8 Top Things To Do In Yellowstone National Park
Yellowstone, the original national park, is a can’t miss destination for nature lovers and outdoor enthusiasts. With nearly 3,500 square miles spanning over three states, Yellowstone has so much to offer.
This massive park has enough to keep even the most active adventurer busy. Wild animals? Oh yeah — this place has one of the largest concentrations of wildlife in the lower forty-eight states. Water features? Too many to count! Hundreds of active geysers and waterfalls that will blow your socks off. And hiking trails? Ladies, all we can say is you’re in for a treat 😉.
Whether you plan to spend a few days or a few weeks, here are the things you must do when in Yellowstone National Park.
5 Can’t Miss Things to Do in Yellowstone National Park
1. Watch Old Faithful Erupt and See Upper Geyser Basin
The iconic visual for Yellowstone National Park and quite possibly the poster child of the park, the Old Faithful geyser might be the most famous geyser in the world. As a symbol for the first designated park in the United States in 1872, Old Faithful got its name from the predictability, erupting about every 90 minutes.
Old Faithful is located in south west Yellowstone, in Upper Geyser Basin. This is one of the most accessible sections of the park, so be prepared for it to be one of the most crowded as well. With the geyser going off around 20 times a day and nearly 4 million Yellowstone visitors each year, it’s best to avoid a mid-day visit and go early or late in the day. If you want a good prediction of when the geyser erupts you can head over to the park operated webcam that will show a daily schedule and live views.
While you’re in the Upper Geyser Basin area, be sure to visit some of the other attractions such as the colorful hot springs (hello, morning glory pool) and other geysers. This area has the highest concentration of geysers in the the WORLD, so if you just see Old Faithful, you’re missing out of some serious gems like Grotto Geyser, Beehive Geyser, and Grand Geyser.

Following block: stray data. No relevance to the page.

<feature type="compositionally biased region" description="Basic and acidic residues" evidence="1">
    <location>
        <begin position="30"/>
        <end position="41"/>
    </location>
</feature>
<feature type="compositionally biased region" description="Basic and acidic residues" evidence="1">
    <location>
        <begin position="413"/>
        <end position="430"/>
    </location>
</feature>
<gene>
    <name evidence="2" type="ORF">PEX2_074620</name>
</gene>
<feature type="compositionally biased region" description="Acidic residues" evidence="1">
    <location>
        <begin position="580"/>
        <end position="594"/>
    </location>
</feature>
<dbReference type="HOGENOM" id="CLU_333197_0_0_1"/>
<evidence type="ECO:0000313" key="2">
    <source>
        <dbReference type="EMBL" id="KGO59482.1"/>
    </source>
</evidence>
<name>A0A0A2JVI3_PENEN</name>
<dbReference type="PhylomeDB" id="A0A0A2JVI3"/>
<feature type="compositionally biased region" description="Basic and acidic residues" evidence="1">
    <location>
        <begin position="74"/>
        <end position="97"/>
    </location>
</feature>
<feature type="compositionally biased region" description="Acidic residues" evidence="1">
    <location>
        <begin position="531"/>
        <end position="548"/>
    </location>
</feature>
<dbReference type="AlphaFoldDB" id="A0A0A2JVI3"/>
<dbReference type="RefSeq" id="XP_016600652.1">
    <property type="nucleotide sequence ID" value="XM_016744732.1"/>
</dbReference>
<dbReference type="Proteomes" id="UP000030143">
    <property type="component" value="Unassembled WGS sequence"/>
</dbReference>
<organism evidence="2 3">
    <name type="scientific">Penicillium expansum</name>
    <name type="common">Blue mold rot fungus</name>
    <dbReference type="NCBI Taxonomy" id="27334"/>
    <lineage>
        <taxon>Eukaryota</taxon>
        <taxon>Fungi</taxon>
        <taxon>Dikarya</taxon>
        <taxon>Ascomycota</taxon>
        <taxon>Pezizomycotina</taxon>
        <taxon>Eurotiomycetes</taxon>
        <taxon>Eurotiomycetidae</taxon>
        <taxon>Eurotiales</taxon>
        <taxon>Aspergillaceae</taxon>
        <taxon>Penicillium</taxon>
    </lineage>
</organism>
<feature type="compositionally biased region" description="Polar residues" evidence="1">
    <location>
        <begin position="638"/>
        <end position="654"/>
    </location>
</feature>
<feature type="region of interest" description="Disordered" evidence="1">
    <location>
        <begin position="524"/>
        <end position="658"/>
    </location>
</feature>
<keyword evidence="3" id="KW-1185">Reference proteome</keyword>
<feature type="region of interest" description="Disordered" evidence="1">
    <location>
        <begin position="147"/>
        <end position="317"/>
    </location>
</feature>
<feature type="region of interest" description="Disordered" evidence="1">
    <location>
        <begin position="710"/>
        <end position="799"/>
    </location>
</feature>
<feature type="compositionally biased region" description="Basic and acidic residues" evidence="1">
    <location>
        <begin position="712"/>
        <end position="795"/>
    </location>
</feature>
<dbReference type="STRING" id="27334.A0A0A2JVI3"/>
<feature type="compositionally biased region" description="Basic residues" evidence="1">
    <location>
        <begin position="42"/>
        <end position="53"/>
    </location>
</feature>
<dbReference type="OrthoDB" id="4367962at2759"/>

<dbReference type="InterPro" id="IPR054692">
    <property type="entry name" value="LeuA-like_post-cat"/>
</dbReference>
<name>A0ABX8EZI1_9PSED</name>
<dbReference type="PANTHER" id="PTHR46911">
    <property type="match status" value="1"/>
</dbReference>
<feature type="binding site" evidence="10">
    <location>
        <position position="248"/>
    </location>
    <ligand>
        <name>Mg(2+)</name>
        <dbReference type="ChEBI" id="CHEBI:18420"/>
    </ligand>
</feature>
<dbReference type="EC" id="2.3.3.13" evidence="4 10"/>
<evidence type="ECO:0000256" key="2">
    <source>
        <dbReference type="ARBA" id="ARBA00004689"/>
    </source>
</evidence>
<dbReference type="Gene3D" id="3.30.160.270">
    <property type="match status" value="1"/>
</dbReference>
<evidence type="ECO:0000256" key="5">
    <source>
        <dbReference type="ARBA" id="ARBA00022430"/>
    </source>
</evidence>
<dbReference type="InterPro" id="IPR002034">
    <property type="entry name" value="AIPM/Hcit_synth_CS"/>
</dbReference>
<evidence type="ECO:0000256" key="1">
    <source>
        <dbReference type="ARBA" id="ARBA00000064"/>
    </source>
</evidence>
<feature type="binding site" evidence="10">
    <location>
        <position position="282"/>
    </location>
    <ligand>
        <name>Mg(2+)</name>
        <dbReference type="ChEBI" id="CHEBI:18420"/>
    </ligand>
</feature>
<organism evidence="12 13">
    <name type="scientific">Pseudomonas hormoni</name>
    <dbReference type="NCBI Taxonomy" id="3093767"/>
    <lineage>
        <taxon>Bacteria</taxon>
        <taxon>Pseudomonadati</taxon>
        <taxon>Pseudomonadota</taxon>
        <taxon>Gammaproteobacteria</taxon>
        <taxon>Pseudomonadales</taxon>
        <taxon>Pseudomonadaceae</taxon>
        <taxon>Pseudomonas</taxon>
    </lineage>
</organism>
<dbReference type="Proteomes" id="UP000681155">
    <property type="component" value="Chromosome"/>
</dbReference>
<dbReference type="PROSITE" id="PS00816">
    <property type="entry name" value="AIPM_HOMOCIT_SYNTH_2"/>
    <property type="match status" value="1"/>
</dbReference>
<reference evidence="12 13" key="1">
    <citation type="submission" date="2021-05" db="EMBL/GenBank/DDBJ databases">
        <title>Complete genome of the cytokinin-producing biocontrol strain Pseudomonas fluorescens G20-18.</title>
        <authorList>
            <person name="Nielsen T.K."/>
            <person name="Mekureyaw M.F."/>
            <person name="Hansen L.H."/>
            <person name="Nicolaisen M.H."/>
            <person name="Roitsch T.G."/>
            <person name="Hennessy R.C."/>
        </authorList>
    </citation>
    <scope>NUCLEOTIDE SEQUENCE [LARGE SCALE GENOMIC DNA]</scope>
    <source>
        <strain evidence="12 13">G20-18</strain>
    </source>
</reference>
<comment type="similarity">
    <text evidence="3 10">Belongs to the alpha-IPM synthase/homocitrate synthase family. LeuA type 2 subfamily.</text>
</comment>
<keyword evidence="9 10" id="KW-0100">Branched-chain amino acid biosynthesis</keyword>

2. Visit Mammoth Hot Springs
Although there 10,000 hydrothermal features within the park, aside from Firehole River, there are few places that are safe (and legal) within the park that you can actually take a dip in. On that note, Mammoth Hot Springs is the same — no swimming, but it’s still absolutely something to go on your visit list!
Mammoth Hot Springs area is the only section of Yellowstone that is open all year round. There are two terrace boardwalks, upper and lower, so visitors can see the unique limestone springs. Be sure to check out Liberty Cap, a famed feature of the lower terrace. The upper terrace has several highlights as well, with places like Orange Spring Mound and Angel Terrace revealing mineral deposits and beautiful active formations.
3. Hike the Grand Canyon of The Yellowstone National Park
If you can’t get to the Grand Canyon in Arizona, the next best place could be any of the three waterfalls of Yellowstone’s version. OK, Grand Canyon is pretty irreplaceable, but with you still get the massive scale of rocks and canyon at Grand Canyon of the Yellowstone.
The canyon was created by erosion from the Yellowstone River, creating an over 1,000-foot-deep and 20-mile-long natural wonder. Lower falls has one of the most beautiful views and most photographed, at Artist Point. Uncle Tom’s Trail is a steep but rewarding hike that takes you 300 steps down the canyon closer to Lower Falls.
4. Walk the Boardwalk at Grand Prismatic Spring
The third largest hot spring in the world, the Grand Prismatic Spring is a rainbow of colors you definitely need to see. The pool centers with a bright turquoise with rings surrounding the spring that vary from greens into vibrant reds and golds. The effect is due to a variety of bacteria and microbes that live and thrive in the warm mineral waters. This spectacular spring is at the Midway Geyser Basin, which is just a bit down the road from (you guessed it) Upper Geyser Basin. To appreciate the size and depth of Grand Prismatic the best view is from as high above as you can get.